(Original post by Laissez_Faire)
Crazy Jamie, the distinction between barristers, solicitors is not sensible or reasonable in any way. I give the example of the international practice, cause I am not persuaded that the UK knows any better that the rest of the world. It is also restrictive for a practitioner lawyer and entails an element of prestige to the barrister's profession, as practically and under EU law there should not be this kind of distinction between practitioner lawyers.
Much of the world divides its legal professions. A number of Commonwealth and former Commonwealth countries follow the UK distinction between solicitors and barristers/advocates. Most of Europe divides its legal profession between avocats and notaires. Some have a third profession, (France has just abolished this) of avoue. In England notary is a minor profession principally concerned with overseas matters. In most continental countries they are an everyday part of the law, concerned with property work, wills and family law. Where they exist, an avoue performs the role of litigation solicitor (historically the true role of the attorney). Moreover, in most European countries and in many other jurisdictions including the United States and India, the legal profession is divided geographically. Most lawyers in the world can only practice before a particular court or in a particular town or district.
And let me reverse the question to you: Why do you think the distinction is important and what would it be worse if the two qualifications merged?
It keeps costs down, because barristers carry much lower overheads. Barristers have much lower levels of support staff because they are not engaged in almost constant communication with clients and other professionals. Barristers have much lower demands for office space because they do not have the same need to provide interview and meeting facilities. Barristers have much lower professional indemnity insurance and fidelity protection. That is because they are only marginally involved in transactional property and corporate work where most claims arise and they cannot steal client money as they don't hold it. The three biggest costs for a solicitors firm are staff, premises and insurance.
It also prevents the centralisation of the legal profession. Most towns can support solicitors. Few towns could support an integrated legal profession. If a law firm cannot provide the whole service that a client wants the client will look elsewhere to firms that can, which will be in the major centres. Despite the enormous glut of lawyers in the USA there are shortages of rural attorneys in many parts of the US.
As for your second question, you yourself undermine the law degree, saying actually that having another degree is a plus. Maybe I am indeed biased up to a point (I hold both a law degree and a degree in political science) cause I see that a much harder degree (and I have experience on that), in many cases is undermined, and training lawyers are selected on the basis of the Uni they graduated from, rather than the course itself.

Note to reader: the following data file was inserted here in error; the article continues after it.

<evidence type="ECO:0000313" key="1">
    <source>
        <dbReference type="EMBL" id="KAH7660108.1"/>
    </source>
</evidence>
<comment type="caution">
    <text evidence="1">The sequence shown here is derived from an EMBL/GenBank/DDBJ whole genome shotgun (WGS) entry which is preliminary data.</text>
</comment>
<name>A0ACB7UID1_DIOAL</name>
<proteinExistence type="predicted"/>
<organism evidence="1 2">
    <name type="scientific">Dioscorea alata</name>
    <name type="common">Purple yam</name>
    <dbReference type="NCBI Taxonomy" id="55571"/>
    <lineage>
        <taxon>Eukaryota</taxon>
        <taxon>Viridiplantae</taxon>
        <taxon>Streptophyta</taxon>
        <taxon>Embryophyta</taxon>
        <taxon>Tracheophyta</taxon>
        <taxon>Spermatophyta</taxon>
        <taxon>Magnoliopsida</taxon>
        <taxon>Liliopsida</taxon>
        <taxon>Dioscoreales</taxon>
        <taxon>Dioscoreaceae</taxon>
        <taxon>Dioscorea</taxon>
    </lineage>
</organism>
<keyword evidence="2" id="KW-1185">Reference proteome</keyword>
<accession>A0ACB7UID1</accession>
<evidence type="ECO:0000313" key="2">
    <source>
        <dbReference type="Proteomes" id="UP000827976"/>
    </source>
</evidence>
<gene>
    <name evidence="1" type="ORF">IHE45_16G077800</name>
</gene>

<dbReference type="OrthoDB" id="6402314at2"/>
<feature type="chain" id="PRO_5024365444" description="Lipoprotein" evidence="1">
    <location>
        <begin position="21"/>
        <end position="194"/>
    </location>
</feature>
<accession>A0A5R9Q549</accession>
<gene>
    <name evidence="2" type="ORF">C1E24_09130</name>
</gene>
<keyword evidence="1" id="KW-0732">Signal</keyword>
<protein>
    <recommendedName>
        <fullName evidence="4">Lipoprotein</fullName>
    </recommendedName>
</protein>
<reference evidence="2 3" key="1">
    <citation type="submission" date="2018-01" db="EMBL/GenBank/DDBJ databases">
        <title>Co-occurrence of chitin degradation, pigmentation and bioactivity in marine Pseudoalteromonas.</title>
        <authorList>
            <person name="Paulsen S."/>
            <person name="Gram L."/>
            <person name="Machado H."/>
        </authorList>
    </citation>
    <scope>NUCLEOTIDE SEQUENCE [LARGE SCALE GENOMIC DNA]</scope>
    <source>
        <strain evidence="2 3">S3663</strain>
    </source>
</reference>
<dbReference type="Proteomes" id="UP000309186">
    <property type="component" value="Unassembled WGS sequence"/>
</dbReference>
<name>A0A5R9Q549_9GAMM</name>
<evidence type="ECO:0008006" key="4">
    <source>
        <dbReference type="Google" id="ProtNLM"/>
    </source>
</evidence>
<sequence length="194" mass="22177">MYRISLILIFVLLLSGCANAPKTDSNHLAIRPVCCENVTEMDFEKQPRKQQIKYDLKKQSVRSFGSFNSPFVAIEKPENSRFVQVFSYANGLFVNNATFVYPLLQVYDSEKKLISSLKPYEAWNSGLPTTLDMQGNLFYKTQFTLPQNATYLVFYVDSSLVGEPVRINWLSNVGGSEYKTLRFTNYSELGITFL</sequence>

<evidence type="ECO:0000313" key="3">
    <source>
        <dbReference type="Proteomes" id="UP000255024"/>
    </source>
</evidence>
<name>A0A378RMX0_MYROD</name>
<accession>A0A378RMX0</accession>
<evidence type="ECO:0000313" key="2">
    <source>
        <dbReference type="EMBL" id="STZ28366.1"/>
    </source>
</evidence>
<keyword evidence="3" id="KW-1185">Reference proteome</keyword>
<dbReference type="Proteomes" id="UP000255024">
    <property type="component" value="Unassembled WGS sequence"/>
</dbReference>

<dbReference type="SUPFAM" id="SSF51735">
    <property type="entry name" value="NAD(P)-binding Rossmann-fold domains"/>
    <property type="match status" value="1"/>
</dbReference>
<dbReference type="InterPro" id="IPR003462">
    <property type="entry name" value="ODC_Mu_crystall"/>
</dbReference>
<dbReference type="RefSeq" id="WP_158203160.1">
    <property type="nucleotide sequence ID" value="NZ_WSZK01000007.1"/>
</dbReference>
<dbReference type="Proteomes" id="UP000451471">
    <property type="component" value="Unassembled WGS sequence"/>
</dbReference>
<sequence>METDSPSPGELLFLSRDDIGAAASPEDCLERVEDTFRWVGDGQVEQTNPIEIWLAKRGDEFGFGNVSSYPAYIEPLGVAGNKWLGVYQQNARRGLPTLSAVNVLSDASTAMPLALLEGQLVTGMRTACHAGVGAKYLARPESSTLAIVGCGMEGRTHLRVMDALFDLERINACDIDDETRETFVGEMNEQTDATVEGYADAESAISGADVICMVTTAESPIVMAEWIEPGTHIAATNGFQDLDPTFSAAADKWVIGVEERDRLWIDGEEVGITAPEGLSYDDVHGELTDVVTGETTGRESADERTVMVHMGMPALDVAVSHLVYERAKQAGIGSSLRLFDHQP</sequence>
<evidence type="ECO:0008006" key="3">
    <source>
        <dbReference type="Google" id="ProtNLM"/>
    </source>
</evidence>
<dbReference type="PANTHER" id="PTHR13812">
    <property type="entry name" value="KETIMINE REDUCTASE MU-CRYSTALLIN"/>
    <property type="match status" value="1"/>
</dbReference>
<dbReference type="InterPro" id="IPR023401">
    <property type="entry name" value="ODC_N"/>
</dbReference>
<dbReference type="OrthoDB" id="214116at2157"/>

And of course the money you need to spend for an LPC or BPTC are just too much and it would be much more preferable to have the procedural and advanced courses of the LPC - BPTC as part of your LLB. I don't understand why should someone do an additional PRACTICAL course and also pay for it? The continent does not do it, neither the U.S. In both cases everything is taught during the LLB (I am aware that in the U.S. is only available as a PG degree and I think they have an important reason to do so) why is UK so special?
You are confusing two things. Firstly whether or not something is called a law degree or a diploma or a course hardly matters. Effectively in this country, you require a minimum of four years of full time college-based study and two years of on the job training to qualify as a solicitor and four years of college based training and one year of on the job training to qualify as a barrister compared with say France which requires five years of college based study to become an avocat or the USA which requires 7 years of college based study. In other words they are very similar.
However your real gripe seems to be that the Student Finance system doesn't fund the GDL and LPC. In fact, to only have to fund one or two years of sacademic study is low by international standards.
In any case, (and this is an answer to a bunch of smart asses who have replied to me like I offended then in person) this is my opinion and does not necessarily derives from a purely logical conclusion about all the issues. I want the legal profession to be truly flexible and open for people who wish to make their dreams come true and not for law firms and for law colleges who earn millions investing in the hopes of young students. I mean you all talk about depriving the law industry from choosing, when students with a BPTC cannot get a pupillage and LPC students cannot get a training contract. This is why I don't agree with the whole free competition in the legal profession and that is why I am afraid that in the future the quality of law schools in the UK will be undermined.
I do agree with you regarding the law school racket. However I cannot see why forcing people to choose the law at 17 helps.